Australian Accent « Australian Accent

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Regional difference hits our mind first as the major factors behind variation in language accent. While this may be true for languages spoken in different parts of the world, the same holds no ground when we talk about Australian accent. Interestingly, regional aspect has nothing to do with the prevailing accent in Australian English neither does class, education or urban/ rural background. This however does not imply that, there exists no accent variation in the English spoken on the continent. In the year 1965 linguists Arthur Delbridge and A.G. Mitchell presented a loose classification of Australian accents into three categories called broad, general and cultivated varieties.

Broad accent is spoken by a relatively small section of Australian population, say around 10 percent. The landmark for this type of accent would be Australian ex-Prime Minister Bob Hawke and Steve Irwin. This type of accent is heavily marked with syllable assimilation and restricted or complete omission of different consonants. The accent has very low pitch and the user speaks slowly too. Not just that, broad Australian accent also exhibits nasality. Besides, this accent, which is considered to be masculine, is largely used in advertisements.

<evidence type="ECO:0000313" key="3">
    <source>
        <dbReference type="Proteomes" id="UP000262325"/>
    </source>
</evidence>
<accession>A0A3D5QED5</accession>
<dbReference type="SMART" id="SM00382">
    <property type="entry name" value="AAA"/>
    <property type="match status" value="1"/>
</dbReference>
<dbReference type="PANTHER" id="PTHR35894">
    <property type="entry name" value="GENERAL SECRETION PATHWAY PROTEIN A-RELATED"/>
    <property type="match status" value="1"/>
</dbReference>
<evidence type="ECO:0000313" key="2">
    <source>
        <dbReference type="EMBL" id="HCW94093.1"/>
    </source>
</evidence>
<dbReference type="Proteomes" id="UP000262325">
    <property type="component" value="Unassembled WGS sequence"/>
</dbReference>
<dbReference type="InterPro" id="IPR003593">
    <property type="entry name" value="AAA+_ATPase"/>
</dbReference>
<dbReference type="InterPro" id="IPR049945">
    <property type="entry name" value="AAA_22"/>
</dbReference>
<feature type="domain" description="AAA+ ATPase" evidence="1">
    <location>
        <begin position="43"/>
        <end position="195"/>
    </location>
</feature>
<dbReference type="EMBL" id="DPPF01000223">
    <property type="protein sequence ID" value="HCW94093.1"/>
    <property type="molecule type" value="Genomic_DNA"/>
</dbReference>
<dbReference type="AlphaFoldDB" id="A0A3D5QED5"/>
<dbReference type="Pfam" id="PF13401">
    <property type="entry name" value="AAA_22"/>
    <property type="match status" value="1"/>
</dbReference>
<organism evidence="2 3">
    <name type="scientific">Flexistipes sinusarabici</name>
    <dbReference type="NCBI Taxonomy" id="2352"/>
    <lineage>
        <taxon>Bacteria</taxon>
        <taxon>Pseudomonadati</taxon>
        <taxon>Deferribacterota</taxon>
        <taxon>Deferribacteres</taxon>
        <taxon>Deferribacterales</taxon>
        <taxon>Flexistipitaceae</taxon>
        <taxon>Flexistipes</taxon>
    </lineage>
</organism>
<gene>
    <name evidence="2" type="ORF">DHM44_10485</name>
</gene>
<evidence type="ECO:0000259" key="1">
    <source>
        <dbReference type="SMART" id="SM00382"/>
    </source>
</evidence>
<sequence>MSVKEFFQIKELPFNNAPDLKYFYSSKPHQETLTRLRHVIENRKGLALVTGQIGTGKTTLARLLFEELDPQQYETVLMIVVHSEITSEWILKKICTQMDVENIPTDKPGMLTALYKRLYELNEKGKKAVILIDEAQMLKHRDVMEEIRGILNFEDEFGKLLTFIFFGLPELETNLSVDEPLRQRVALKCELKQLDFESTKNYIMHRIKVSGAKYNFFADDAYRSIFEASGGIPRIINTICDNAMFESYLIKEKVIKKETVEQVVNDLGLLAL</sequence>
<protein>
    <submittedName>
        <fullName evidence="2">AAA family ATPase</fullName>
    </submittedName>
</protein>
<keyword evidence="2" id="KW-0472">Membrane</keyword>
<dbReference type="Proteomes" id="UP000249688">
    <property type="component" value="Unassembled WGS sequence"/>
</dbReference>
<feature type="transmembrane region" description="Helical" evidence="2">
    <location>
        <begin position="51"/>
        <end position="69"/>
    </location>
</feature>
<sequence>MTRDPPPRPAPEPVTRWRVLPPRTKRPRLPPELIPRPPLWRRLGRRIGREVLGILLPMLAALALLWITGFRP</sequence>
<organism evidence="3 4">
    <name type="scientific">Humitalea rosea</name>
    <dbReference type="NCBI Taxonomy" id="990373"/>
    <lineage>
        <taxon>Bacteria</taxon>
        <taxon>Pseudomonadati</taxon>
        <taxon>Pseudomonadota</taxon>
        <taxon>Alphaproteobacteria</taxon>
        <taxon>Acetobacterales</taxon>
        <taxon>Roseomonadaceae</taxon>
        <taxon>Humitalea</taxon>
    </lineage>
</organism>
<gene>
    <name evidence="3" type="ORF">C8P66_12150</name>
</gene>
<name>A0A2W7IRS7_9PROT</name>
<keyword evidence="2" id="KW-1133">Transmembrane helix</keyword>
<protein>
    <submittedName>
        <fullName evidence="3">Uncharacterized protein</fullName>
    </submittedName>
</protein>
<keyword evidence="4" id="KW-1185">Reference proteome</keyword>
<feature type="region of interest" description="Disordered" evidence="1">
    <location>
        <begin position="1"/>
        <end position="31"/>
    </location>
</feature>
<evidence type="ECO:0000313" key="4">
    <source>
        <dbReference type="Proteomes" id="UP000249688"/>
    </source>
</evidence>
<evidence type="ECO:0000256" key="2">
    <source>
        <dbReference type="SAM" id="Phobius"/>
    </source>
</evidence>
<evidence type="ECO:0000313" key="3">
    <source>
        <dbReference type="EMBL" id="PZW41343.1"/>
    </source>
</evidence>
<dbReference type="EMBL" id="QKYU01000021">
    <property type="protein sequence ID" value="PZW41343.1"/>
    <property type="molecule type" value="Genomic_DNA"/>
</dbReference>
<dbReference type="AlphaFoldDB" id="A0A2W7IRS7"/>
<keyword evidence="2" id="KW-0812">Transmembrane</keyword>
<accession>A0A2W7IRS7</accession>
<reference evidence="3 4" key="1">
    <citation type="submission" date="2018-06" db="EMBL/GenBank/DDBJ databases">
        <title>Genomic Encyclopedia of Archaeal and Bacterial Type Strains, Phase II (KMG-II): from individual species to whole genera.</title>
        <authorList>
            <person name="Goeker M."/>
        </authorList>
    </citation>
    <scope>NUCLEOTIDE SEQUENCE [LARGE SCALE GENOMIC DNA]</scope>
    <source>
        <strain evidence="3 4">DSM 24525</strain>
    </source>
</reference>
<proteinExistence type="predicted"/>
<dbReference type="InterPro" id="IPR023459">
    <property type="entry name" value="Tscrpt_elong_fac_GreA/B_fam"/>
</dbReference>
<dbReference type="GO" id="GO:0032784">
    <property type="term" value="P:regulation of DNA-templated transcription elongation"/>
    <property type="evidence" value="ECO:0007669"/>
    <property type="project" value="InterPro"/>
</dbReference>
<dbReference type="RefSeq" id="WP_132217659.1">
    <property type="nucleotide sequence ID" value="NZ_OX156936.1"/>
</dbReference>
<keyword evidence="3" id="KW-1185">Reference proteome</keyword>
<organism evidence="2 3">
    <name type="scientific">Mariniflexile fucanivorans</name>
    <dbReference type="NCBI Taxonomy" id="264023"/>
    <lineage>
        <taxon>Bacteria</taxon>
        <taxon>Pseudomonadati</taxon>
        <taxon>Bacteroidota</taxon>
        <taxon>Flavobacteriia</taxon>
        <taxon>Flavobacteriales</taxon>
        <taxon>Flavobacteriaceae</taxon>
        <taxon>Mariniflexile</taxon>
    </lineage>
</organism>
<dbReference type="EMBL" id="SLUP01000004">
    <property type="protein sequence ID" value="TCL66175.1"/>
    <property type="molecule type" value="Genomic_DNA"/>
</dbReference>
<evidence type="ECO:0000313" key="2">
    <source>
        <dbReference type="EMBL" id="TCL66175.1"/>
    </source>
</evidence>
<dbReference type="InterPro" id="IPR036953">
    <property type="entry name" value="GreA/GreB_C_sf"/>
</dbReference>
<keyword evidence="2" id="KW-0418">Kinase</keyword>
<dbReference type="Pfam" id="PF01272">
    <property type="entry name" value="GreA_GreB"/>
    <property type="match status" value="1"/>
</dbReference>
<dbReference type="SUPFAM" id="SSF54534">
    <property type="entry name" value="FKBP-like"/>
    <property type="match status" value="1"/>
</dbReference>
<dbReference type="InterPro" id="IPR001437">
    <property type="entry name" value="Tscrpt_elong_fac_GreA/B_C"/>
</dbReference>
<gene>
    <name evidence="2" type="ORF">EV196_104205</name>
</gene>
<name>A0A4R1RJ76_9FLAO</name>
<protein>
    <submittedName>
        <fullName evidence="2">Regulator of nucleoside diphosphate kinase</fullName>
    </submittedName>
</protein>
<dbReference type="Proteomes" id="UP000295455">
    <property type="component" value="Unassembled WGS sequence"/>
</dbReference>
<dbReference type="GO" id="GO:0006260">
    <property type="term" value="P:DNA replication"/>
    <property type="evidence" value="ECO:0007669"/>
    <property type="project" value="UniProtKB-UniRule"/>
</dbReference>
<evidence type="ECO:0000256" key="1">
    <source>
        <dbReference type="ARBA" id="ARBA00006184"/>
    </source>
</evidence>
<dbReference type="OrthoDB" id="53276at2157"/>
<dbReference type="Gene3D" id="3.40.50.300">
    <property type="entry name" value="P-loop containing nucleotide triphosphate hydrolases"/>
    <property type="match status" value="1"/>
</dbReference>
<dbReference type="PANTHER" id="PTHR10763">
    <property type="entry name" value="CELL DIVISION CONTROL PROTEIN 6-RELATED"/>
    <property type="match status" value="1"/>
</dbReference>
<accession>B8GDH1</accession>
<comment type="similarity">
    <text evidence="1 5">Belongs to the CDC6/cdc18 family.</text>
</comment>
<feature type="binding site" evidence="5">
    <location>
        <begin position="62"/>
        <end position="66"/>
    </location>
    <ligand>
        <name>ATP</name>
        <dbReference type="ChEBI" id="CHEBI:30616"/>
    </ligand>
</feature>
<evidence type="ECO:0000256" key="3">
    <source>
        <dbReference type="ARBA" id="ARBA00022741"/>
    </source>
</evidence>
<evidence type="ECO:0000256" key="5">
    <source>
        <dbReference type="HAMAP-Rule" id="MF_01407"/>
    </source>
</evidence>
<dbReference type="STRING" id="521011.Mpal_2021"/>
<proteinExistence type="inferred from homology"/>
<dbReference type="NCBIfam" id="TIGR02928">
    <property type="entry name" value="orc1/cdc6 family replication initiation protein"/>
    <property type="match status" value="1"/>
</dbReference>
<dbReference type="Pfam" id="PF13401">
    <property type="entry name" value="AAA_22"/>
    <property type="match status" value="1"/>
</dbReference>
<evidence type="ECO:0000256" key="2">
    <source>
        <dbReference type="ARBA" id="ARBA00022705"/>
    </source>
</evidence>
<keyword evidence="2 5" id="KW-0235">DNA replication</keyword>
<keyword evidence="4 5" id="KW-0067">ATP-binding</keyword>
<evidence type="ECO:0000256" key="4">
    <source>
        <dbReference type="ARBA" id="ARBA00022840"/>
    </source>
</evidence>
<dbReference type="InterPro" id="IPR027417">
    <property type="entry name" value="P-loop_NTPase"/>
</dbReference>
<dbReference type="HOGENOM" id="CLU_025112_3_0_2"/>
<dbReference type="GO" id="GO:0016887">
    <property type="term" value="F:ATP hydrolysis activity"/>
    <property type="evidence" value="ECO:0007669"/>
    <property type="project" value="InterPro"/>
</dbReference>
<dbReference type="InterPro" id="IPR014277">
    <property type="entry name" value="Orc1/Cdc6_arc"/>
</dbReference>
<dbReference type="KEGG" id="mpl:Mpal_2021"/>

A vast majority, which amount is up to 80 percent of the Australian population, speaks what is called the General Australian Accent. Typically used by radio announcers and television news readers, this form of Australian English accent is lies mid way between Broad Australian accent and the cultivated Australian accent. The characteristic users of this type of accent include Nicole Kidman, and Hugh Jackman. This most commonly used accent is also considered as the standard Australian language. The user makes an intelligent use of Broad and cultivated English accent to generate an end result which is unique in itself.

With 90 percent of the Australians opting for either Broad or General English accent, the remaining minority of 10 percent speaks what is known as the cultivated accent. This type of accent is used by a segment of population that wishes to portray elite sophistication. Indicating high social class or good education this type of accent emerged as a result of received education and is most widely used by radio announcers and television hosts. Its most famous users include Australian ex-prime minister Malcolm Fraser, Kylie Minogue, Kevin Rudd and Alexander Downer.

Australian accent thus, has very little to do with regional variation, quite like its commonwealth counterpart, Canada. Both of the nations are geographically spaced yet, show very little accent variation as a result of regional differences.

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Australian Accent

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